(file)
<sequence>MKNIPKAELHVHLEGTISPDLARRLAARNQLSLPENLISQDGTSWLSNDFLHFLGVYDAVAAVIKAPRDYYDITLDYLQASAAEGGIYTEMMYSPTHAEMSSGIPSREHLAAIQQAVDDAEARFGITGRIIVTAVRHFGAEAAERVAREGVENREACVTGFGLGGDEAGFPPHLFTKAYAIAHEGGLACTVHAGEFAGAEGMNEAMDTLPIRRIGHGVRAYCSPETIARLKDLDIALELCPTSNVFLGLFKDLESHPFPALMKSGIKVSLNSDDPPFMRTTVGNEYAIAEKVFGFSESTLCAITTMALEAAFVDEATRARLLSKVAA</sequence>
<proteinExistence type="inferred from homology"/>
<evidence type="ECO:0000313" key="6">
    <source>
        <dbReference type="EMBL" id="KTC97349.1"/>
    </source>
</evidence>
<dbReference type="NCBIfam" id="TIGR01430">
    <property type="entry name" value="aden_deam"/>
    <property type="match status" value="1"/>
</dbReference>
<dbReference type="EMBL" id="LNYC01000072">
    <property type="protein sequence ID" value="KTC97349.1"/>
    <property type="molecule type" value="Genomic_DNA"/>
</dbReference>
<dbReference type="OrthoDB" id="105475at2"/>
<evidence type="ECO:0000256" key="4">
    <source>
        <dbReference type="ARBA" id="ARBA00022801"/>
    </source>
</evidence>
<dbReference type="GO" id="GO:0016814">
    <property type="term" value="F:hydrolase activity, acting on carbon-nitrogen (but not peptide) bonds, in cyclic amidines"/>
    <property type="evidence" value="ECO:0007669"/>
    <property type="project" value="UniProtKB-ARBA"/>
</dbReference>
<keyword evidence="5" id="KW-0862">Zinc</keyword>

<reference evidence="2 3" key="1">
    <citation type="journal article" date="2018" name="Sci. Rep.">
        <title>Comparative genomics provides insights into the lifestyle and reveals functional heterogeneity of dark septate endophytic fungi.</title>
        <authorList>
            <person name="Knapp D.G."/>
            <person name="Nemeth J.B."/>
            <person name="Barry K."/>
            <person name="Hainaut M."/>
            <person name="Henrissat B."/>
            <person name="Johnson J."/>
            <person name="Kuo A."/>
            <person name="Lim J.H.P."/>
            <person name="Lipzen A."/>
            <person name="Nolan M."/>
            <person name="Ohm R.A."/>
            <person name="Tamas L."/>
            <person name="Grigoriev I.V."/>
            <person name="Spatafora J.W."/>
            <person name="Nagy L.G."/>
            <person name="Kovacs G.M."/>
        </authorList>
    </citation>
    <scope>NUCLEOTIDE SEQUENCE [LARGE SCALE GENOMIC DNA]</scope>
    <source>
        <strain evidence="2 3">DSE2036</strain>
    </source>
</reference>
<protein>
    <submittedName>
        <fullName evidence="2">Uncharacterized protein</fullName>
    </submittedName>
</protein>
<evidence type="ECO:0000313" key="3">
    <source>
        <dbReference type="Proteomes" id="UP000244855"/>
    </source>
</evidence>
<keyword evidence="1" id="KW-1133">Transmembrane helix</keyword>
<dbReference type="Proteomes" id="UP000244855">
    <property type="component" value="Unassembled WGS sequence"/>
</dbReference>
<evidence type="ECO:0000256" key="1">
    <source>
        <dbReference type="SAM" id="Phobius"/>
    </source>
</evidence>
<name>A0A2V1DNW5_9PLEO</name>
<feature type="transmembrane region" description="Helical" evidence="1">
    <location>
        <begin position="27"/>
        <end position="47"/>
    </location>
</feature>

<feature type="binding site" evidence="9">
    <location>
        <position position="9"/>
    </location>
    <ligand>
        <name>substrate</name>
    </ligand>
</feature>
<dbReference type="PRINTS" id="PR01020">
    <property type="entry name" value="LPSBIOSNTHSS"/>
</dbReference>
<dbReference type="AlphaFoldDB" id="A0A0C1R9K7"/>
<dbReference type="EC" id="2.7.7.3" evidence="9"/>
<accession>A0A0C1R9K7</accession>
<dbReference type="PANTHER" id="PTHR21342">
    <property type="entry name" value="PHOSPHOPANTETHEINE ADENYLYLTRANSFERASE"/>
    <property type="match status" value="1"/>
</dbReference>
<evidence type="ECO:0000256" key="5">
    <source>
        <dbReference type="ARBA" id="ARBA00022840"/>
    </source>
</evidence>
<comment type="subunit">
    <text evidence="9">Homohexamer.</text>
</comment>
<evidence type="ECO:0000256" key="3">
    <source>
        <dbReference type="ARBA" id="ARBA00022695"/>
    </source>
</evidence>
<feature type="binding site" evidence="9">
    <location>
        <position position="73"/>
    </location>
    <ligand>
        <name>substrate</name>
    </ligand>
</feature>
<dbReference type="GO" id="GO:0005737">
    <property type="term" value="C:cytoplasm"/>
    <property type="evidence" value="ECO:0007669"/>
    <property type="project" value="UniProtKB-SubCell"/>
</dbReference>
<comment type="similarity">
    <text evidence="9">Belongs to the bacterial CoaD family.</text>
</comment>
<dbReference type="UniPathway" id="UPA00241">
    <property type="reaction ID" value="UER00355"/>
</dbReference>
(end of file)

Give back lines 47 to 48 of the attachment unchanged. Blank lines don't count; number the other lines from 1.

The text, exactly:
            <person name="Kovacs G.M."/>
        </authorList>